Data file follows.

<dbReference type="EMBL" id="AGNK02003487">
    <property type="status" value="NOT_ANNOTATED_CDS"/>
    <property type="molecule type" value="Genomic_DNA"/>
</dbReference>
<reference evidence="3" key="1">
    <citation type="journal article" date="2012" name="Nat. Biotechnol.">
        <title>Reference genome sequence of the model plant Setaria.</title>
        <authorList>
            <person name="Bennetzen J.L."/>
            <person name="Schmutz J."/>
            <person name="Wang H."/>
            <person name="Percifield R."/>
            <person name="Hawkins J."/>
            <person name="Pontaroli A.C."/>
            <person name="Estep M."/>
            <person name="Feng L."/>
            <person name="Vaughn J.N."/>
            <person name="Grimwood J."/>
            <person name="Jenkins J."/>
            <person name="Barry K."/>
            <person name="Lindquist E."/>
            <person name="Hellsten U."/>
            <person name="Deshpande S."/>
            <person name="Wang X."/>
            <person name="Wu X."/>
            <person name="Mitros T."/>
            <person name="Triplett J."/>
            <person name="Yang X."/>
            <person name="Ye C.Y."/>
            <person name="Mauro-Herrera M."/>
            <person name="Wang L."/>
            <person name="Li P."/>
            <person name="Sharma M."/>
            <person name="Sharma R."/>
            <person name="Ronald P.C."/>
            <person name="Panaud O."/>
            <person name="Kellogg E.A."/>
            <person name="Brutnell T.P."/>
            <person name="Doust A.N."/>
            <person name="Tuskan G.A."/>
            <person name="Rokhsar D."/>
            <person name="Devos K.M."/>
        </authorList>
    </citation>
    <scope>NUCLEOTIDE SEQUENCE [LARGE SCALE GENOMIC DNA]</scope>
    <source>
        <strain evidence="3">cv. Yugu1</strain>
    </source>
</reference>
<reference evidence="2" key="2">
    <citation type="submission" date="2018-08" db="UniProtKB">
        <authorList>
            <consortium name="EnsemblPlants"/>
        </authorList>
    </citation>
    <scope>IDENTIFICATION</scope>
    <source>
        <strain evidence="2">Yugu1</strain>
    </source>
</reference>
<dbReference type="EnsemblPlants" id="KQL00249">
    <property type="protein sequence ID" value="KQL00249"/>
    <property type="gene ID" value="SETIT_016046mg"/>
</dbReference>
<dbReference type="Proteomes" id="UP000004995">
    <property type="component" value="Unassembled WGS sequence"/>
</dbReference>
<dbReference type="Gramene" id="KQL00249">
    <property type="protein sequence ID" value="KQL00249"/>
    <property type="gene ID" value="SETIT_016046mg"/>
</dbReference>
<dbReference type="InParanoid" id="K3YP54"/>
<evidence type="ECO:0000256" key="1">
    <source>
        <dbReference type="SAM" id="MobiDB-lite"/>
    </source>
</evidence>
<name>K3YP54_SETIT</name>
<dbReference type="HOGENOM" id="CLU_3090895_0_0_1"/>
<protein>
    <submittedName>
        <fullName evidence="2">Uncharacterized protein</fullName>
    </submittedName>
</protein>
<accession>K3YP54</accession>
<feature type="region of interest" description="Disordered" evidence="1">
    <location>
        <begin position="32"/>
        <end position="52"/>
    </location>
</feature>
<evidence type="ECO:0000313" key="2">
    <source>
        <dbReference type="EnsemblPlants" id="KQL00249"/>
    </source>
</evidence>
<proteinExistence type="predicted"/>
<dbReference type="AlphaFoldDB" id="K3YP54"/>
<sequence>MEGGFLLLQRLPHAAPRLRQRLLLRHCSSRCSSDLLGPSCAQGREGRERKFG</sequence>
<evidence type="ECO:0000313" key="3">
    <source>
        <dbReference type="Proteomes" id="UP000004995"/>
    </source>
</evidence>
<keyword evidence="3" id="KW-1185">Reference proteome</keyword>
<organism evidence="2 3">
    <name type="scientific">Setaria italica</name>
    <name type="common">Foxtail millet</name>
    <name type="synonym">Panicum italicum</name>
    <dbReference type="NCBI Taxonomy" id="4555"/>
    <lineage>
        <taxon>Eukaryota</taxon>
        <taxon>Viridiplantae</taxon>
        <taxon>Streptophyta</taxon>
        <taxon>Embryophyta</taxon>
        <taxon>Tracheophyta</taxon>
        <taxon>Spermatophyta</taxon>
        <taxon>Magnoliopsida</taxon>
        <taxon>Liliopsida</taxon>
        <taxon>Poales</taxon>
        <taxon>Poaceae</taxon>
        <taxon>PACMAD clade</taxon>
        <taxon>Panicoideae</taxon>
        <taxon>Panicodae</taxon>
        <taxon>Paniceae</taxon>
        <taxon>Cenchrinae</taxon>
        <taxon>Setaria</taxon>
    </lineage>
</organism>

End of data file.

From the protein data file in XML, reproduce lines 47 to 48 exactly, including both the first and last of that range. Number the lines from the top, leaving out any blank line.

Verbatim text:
        <strain evidence="3">cv. Yugu1</strain>
    </source>